He opened it to find an ageless face in an amorphous coat of indistinguishable color. The shimmery guest hardly looked real. He asked the visitor for a name.

“Death”, it replied.

“…Death?” the man rasped, voice suddenly stale, mind connecting one hundred dots in one million ways. He had so many questions, so many answers, and was unbelievably confused.

“May I enter?” asked Death, to which the man silently, still stunned, stepped aside and let the spectre into his home.

Though his thoughts were awhirl, racing about in panic, one stood out as a mountain peak in fog. “I still have years ahead of me. I feel healthy. It’s not my time.”

Death sighed. “I wander always, and eventually find those whose time has come. I always know. Though about you, I must admit,” it said, hand at chin, “something is not right. I still cannot tell.”

At Death’s hesitation, the man continued to protest, in hopes of convincing the spectre to grant him more time, but time for what? Death heard his words but listened to his thoughts, and interrupted him to ask a question.

“Why do you so urgently wish to live? What would be the difference if I came back ten years from now, or ten years before? What would you do? What would you see? Who would you be?”

He stopped short. He racked his mind, searching for the magic words to stave off the visitor, yet nothing, nothing, nothing. There was nothing. But he was not sad. Instead, his now-blank face, suddenly devoid of feeling, showed only that he was lost.

It was then that Death realized its mistake.

The man did not stir as Death arose from its seat and moved to the door. It looked back to ensure that yes, the mistake had been caught, for the man was still bone-stiff and staring blankly into nothing. The visitor nodded, then passed through the door and left the house behind, which dissolved into a dark and smoky cloud in the distance.

It approached the vehicle, upturned and violently steaming. The spectre wiped a tear.

“Come, and I will show you something different.”

Death reached into the car and gently pulled out the dead man, cradling him in its arms, then took a deep breath before floating off toward something different.

4 Poems by Maxwell Rabb

pass me the remote, click the
button or hand me the
remote—do not point that at
me it is dangerous—i don’t
know my age but i am too young
to change channels
to open up
the attic and find family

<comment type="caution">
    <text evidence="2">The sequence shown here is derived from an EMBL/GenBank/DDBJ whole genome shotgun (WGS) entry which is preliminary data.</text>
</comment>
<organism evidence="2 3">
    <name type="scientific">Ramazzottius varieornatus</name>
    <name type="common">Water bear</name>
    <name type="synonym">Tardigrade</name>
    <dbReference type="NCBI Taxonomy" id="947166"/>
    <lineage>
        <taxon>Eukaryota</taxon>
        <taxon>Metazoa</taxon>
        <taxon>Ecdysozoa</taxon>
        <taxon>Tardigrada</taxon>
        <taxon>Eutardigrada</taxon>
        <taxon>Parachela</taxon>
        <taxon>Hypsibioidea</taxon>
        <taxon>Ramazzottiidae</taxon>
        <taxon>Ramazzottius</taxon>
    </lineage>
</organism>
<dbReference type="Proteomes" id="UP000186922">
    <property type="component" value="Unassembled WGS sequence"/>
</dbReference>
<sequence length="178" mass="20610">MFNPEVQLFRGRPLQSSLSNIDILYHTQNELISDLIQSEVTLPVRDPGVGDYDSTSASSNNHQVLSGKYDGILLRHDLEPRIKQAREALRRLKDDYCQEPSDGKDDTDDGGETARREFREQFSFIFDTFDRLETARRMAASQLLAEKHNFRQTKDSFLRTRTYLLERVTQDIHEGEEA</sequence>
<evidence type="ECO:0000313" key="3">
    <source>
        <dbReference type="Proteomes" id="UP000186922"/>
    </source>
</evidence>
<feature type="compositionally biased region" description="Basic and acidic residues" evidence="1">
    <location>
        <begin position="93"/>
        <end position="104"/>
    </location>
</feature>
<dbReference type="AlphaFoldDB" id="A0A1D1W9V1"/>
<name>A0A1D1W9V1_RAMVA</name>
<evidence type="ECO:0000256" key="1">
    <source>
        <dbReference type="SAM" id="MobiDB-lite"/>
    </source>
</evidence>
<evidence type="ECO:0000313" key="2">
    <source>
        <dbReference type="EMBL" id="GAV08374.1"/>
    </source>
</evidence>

portraits family members whose
names disappeared shortly after
they were buried
before their names eroded off their 
gravestones, i hope someone
places my nintendo in my 
suit pocket
i hope someone remember
to charge it
animal planet is on
it is the planet
we animals
i felt distant from the animals and
steve irwin but i still think of
them. lying in the water
how do i survive the ocean – i am not
meant to be there – i am not
steve, i want the remote
i am afraid of the ocean
drinking until my eyes
are bloodthirsty
blood red
head rushing with the
sound of breaking 
clouds red with
hammers shining
reflections of a 
divine furnace
the metal rings in
my ears 
my dad did not
give me earplugs
listening to heavy 
metal ringing
eye drops pour
to close my
i see the forest


tooth chipped on the desk
forgetting how to spell my
            name in class
how can the world spin if
             i can’t feel it
if i can’t feel after hearing
             my name becomes
synonymous with forgotten
incapable of putting words on
the air without a stutter
ripping pages out of my
hair how do i spell
             “the sunlight twitches”
without my name
i can remember my teacher but
her lessons are lost in the 
the sight of snow from
my dog’s eyes
i understand
him for one moment
confused and cold during an
imagined silence
an uproar whispered to 
me directly under
winter, i
hate the cold but love
my dog when he 

The Lust for Freedom by Zachary Bordas

In troubled days when the future of our world seemingly dangles between the forces fighting for freedom versus the possibility of nuclear extinction I might impulsively keep myself busy with jazz and liquor to avoid over-thinking about the current state of affairs we live under. However, these entertainments cannot null the pressing reality of our daily struggle for the right to life, equality, love, and happiness. Questions of whom we are “allowed” to love are still as pertinent today as they were in the 1920 and 1930’s. 

I was reminded this week that one must always remain alert to the political happenings of their time; because, the sad truth shakes us to realize that we could easily awake one morning wondering why everything is falling apart. The University of Georgia Theatre presents Cabaret, which serves both as a delight for the senses, as well as a think piece about not only 1920’s Berlin, but also of present day America. Director Freddie Ashley’s adaptation of this eight time Tony award-winning musical invites you to leave your troubles at the door while you indulge infectiously on the festival of pleasure, drama, and love. Not to mention the show’s costume design by Erica Manzano that had enough spunk, class, sleaze, and period-correct garments to heighten the aesthetic of familiarity with a touch of new vision. This paired with the intricate set design of Julie Ray reminded me of the famous Es Devlin; this, and the mesmerizing/impeccable precision of capturing the mood via the light design of Richard Dunham provides an experience not easily forgotten.